For many people, the joys of going barefoot outweigh the risks. At least until you get a splinter walking along a hardwood floor or on the boardwalk along the shore.

Splinters are an injury that we rarely think about until they happen, and then it can be hard to think about anything else. Some are shallow enough to be removed manually, or at least with a pair of tweezers, but some are so deep that attempts to remove them can seem hopeless.

But you shouldn't give up hope, not least of all because leaving splinters in place can potentially lead to an infection. If tweezers won't get the job done, there are other ways to remove a splinter, some of them relatively painless, some of them not so much.

Painless ways to remove a splinter

1. Baking soda. Is there anything baking soda can't do? This splinter remedy from "The Baking Soda Companion" outlines exactly how to get out a splinter with that versatile white powder. Clean the area with soap and water and mix 1/4 teaspoon of baking soda with enough water to create a paste. Apply the paste to the spot where the splinter is and apply a bandage over the paste. Let it set for 24 hours and then remove the bandage. The splinter should be sticking out a bit, and then you should be able to gently remove it with tweezers. If not, repeat the process until the splinter has worked its way out of your skin. The baking soda forces your skin to swell up a bit, and that process drives the splinter to the surface.

2. Duct tape. This method is recommended if a splinter is already at the surface, but it's resisting the tweezers. (Or you're just not crazy about using tweezers.) Apply a piece of duct tape over the area, leave for a few minutes and then gently pull away. If you want a bit of extra help, soak the splinter area in warm water first to soften the skin.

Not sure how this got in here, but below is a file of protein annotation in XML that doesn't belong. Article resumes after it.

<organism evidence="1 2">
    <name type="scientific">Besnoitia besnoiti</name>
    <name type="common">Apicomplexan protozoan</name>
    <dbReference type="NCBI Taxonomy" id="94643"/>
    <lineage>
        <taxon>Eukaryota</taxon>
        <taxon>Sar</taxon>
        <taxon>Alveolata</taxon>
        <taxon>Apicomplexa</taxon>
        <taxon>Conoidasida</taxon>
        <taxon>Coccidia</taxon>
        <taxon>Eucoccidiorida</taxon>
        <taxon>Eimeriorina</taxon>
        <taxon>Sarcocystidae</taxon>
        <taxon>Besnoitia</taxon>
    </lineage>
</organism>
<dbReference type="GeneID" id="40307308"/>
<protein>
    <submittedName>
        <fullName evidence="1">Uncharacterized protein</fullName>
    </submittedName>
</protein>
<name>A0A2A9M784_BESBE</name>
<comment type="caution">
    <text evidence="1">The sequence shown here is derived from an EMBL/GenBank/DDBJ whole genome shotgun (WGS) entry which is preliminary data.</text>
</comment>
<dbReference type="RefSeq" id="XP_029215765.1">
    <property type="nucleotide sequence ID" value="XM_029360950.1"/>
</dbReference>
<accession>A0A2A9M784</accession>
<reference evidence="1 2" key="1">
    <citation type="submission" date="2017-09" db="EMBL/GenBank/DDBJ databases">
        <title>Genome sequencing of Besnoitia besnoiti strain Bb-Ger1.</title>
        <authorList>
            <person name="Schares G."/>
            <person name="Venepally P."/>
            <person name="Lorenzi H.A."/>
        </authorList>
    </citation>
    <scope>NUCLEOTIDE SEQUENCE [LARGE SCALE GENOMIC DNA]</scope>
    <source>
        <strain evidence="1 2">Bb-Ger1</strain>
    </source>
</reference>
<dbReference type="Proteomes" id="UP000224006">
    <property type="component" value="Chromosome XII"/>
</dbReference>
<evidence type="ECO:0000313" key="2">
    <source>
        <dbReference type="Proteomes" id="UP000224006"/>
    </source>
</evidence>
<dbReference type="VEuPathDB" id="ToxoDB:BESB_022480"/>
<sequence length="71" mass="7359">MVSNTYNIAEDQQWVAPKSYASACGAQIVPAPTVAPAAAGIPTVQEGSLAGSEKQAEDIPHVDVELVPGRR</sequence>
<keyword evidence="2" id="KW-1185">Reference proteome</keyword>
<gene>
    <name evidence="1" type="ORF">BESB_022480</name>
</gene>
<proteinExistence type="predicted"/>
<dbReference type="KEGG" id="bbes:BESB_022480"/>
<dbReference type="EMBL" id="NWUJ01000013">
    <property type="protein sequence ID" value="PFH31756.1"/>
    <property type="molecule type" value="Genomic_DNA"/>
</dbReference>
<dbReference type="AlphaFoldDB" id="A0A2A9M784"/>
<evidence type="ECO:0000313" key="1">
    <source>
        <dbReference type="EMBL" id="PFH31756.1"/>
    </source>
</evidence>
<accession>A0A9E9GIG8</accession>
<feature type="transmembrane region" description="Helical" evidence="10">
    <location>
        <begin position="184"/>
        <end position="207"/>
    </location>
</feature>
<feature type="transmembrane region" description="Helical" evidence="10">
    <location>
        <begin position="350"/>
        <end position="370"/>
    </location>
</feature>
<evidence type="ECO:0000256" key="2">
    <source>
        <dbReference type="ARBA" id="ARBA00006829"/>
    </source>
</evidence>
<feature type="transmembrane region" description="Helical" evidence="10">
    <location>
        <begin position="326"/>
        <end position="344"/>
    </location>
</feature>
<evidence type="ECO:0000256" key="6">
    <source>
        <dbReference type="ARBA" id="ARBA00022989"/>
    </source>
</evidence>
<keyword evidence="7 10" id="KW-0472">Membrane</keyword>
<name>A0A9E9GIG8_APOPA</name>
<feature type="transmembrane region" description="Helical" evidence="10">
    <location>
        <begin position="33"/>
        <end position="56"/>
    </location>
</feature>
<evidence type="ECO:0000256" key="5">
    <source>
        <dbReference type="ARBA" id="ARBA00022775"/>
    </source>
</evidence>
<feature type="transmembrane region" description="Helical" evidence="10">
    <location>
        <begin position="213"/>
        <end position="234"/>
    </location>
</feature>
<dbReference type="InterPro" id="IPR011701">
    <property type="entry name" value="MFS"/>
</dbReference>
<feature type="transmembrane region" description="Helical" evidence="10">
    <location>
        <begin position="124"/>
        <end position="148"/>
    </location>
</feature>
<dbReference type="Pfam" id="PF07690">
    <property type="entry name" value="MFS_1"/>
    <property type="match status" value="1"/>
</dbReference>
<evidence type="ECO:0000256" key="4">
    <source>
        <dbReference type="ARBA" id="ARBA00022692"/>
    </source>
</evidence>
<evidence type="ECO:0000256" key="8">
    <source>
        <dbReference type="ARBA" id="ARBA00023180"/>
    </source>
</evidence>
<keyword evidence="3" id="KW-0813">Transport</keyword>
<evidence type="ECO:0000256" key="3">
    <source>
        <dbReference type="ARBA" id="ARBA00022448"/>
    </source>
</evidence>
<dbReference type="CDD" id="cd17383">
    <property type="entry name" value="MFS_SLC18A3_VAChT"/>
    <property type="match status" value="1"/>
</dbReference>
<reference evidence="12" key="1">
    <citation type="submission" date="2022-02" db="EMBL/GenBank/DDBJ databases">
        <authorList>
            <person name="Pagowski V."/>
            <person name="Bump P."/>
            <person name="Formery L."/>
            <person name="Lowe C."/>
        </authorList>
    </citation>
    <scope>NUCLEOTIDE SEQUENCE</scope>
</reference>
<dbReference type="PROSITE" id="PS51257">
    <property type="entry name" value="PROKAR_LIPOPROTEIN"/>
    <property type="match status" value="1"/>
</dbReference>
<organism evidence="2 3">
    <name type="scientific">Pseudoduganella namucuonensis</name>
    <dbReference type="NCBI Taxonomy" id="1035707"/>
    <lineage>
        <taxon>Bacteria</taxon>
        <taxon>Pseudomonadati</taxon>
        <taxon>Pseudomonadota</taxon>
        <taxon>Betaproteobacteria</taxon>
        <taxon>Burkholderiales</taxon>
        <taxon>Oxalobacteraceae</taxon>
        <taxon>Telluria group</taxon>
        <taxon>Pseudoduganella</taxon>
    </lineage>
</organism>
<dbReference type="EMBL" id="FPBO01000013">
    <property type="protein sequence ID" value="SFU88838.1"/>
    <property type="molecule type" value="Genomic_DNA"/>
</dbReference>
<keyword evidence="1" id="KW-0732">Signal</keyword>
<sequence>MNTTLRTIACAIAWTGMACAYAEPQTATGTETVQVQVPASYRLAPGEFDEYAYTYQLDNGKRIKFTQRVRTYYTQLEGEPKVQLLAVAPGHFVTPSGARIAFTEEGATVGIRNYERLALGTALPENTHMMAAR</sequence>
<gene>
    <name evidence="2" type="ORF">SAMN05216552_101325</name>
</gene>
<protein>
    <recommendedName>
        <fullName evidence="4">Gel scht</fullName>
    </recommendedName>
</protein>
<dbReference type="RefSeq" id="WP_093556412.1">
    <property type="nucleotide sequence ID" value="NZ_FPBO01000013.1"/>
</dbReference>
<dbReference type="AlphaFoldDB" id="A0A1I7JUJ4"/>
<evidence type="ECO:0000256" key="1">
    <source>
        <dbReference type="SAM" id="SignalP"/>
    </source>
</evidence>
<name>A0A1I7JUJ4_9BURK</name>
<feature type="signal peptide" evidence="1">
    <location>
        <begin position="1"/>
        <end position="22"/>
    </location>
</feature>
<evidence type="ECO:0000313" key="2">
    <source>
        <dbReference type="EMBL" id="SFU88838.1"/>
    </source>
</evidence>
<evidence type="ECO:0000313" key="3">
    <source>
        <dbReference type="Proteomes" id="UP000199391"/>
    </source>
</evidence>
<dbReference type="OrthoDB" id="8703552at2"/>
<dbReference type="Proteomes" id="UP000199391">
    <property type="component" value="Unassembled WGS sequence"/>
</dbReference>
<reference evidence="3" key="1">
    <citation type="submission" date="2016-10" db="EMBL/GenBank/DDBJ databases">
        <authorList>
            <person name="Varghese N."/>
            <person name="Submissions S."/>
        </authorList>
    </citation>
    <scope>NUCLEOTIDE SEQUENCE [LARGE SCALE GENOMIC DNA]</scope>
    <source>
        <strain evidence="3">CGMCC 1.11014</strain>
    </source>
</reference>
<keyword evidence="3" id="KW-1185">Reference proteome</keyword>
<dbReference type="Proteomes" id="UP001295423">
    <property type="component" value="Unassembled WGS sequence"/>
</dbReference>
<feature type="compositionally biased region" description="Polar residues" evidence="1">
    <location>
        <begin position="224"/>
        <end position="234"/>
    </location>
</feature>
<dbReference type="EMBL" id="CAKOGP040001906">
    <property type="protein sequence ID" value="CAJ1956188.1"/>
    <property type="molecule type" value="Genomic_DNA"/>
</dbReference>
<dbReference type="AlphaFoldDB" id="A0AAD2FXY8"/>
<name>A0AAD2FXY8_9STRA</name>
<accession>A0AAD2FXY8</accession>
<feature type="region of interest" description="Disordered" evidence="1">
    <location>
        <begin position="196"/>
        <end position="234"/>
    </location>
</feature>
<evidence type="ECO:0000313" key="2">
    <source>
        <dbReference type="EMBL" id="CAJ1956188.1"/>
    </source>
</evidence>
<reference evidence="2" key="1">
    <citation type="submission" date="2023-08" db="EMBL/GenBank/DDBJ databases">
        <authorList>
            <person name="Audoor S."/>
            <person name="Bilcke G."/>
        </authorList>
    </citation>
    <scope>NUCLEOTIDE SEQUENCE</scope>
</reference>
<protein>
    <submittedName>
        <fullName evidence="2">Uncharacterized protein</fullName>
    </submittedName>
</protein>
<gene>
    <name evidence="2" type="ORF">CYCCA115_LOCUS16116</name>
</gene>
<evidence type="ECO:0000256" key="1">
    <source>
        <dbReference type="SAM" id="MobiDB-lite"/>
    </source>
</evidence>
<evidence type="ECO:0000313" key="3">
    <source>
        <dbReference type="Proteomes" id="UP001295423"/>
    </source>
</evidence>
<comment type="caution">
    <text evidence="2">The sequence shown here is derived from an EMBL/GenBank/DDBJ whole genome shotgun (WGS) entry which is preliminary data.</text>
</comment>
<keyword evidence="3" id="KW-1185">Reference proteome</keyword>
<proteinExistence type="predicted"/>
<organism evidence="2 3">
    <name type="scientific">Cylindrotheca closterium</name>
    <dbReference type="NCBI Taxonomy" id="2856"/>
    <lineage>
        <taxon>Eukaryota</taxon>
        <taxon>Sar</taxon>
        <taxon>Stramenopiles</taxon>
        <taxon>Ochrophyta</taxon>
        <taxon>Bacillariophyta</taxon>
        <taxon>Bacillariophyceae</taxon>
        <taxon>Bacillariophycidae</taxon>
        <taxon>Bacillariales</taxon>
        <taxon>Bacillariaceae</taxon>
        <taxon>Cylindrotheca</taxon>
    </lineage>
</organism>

A banana peel against a blue background This slip risk is also a way to remove a splinter. (Photo: LightField Studios/Shutterstock)

3. Produce. This approach is particularly useful if you happen to be at the grocery store or farmers market and get a splinter. The first bit of produce is a banana peel. Wrap the area with a ripe peel (white side down) and tape it tight. After about 30 minutes, the enzymes of the banana peel should soften your skin and draw the splinter closer to the surface.

If you don't have a banana handy, then maybe you have a potato lying around. Cut a potato into thin slices and tape a skinless slice onto the area with the splinter. Between 10 and 20 minutes should do the trick, but you can also leave it overnight. (Ditto the banana peel.) When you remove the potato, the splinter should come with it.

4. Vinegar. Like baking soda, vinegar is a versatile household item that's good for a range of tasks. When it comes to splinter removal, it's a simple matter of soaking the splintered area in vinegar for 10 to 30 minutes. And if you don't have any vinegar, a cotton ball soaked in hydrogen peroxide secured over the splinter for a few hours should work just as well.

5. Essential oils. Draw out the splinter with this small mixture of oils. Put a drop of tea tree oil and a drop of lavender oil onto a bandage then secure the bandage over the wound for a few hours, or even overnight. Remove the bandage slowly and pull out the splinter.